Per those same guidelines, early surgical resection should be considered for medically refractory epilepsy when the epileptogenic focus is related to the cavernoma. Such early intervention may prevent a "kindling" effect and improve the likelihood of seizure freedom. For symptomatic and easily accessible cavernous hemangiomas, it has been suggested that morbidity and mortality associated with surgery are approximately equivalent to the risk of living with a cavernoma for 2 years. For symptomatic and deeply located cavernomas, morbidity and mortality associated with surgical resection may be considered to be approximately equivalent to living with the cavernoma for 5 to 10 years. While surgery is not typically recommended for brainstem cavernomas due to a significant risk of complications, many recommend operating after a second symptomatic bleed due to the concept that those cavernomas may have a more aggressive natural course. Indications for resection of brainstem cavernomas after a single disabling hemorrhage or spinal cavernomas are more controversial.
For cases undergoing surgical resection, steroids may be considered 1 to 2 weeks before surgery to reduce edema and aide with resection. Resection of any associated developmental venous anomalies should be strictly avoided due to potential venous infarction. Complete removal of the lesion is required to prevent recurrent hemorrhages. If the surgery is being performed for seizures, the hemosiderin stained surrounding neural parenchyma and gliosis should also be resected when feasible. After surgery, MRI within 72 hours is recommended to ensure complete resection. Some authors report a 40% risk of rebleeding of cavernoma remnants after partial resection.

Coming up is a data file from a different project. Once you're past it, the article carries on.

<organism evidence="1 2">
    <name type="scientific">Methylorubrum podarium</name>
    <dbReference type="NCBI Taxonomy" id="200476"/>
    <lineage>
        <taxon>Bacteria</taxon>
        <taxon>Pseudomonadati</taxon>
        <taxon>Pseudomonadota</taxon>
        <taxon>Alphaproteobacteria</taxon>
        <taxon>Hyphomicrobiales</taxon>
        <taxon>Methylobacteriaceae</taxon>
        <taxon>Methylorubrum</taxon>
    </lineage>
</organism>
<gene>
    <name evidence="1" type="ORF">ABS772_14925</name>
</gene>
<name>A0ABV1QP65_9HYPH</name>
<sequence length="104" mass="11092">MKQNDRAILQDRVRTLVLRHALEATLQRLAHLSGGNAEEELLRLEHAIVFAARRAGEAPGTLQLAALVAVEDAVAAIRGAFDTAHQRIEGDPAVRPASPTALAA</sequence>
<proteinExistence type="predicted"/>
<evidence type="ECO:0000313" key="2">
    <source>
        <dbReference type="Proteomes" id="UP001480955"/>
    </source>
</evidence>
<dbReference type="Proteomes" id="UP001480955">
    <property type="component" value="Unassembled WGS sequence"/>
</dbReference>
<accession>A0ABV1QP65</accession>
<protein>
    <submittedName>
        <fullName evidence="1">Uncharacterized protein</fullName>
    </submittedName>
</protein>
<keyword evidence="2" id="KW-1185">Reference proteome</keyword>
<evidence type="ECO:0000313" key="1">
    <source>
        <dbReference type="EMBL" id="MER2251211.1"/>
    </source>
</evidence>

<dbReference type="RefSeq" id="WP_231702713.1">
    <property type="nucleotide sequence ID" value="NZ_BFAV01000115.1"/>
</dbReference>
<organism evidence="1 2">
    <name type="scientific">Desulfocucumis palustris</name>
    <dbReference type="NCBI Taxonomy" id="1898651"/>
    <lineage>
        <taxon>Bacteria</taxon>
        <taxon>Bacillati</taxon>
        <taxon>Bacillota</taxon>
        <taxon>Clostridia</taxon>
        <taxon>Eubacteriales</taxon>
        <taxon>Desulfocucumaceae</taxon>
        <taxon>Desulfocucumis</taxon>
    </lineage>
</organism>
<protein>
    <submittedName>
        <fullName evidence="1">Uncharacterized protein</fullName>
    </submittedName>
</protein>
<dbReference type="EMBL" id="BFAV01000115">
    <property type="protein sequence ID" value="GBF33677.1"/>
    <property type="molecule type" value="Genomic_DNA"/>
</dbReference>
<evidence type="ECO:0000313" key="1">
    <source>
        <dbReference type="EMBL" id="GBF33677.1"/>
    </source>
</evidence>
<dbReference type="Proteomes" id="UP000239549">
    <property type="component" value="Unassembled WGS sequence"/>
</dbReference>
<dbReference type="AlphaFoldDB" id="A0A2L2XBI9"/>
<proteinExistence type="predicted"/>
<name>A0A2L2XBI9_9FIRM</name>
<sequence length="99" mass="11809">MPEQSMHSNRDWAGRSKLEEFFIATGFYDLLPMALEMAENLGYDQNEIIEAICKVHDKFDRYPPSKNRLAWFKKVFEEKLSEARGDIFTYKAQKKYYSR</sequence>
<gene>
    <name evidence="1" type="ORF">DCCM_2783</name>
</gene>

Stereotactic radiosurgery has been proposed as an alternative to microsurgery for treatment, although the effect of radiosurgery on reducing risks of re-bleeding remains controversial. Even for proponents of the technique, radiosurgery is thought to have a 2-year latency period before optimal risk reduction of recurrent hemorrhage occurs. While microsurgical resection remains the standard treatment for cavernomas, stereotactic radiosurgery is an option for solitary symptomatic lesions with an unacceptably high surgical risk., In general, it is not recommended for cavernous malformations that are asymptomatic, surgically accessible, or familial due to the risk of de novo cavernoma formation.
For patients with a newly diagnosed cerebral cavernoma and with no history of brain radiation, no positive family history, or multiple cavernous malformations, genetic testing should be considered. If a positive mutation is found, genetic counseling should be offered to the patient and family. First-degree relatives of patients with more than one family member with a cavernoma should also have a screening MRI recommended as well as genetic counseling.
Differential diagnosis may include other cerebral vascular malformations such as arteriovenous malformations, venous angiomas, capillary telangiectasias, dural arterio-venous fistulas, aneurysm, and vein of Galen malformations. MRI is the best study to diagnose cerebral cavernous malformations due to characteristic imaging findings, although angiography for the exclusion of other cerebrovascular pathologies under consideration may be helpful in certain clinical settings (such as spontaneous intracranial hemorrhage).
Neurosurgery consultation is recommended for management of patients with a cerebral or spinal cavernous malformation.
MRI is the standard imaging modality for diagnosis of cavernous malformations. Cerebral angiography is typically not indicated unless exclusion of other cerebrovascular pathology is being considered.